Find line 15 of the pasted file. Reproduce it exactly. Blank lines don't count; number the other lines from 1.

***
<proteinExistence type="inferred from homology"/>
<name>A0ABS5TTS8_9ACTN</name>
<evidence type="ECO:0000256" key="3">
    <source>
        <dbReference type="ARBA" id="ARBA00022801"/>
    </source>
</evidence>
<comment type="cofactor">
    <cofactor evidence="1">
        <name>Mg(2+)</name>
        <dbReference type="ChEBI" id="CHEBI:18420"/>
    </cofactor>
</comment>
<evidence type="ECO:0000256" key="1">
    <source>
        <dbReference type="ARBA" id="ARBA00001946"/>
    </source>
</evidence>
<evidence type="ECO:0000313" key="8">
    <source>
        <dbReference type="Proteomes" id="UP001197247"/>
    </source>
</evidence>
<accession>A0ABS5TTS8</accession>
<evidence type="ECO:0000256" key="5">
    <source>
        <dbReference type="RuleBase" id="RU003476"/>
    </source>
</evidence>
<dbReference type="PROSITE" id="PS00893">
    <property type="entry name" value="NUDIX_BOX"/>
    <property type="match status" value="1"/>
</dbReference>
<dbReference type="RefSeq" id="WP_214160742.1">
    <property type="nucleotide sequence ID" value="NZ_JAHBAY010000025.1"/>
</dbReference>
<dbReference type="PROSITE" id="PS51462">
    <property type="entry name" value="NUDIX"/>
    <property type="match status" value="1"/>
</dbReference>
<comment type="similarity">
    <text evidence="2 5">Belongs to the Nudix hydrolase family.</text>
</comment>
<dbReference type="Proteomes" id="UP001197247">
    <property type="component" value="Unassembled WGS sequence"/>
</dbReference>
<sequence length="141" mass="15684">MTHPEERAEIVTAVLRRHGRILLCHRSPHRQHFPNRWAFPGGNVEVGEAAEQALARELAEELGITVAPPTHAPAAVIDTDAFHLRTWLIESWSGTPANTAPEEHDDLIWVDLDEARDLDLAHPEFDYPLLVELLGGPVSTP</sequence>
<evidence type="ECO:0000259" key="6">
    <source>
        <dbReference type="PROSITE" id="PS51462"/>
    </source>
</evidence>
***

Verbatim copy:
    <source>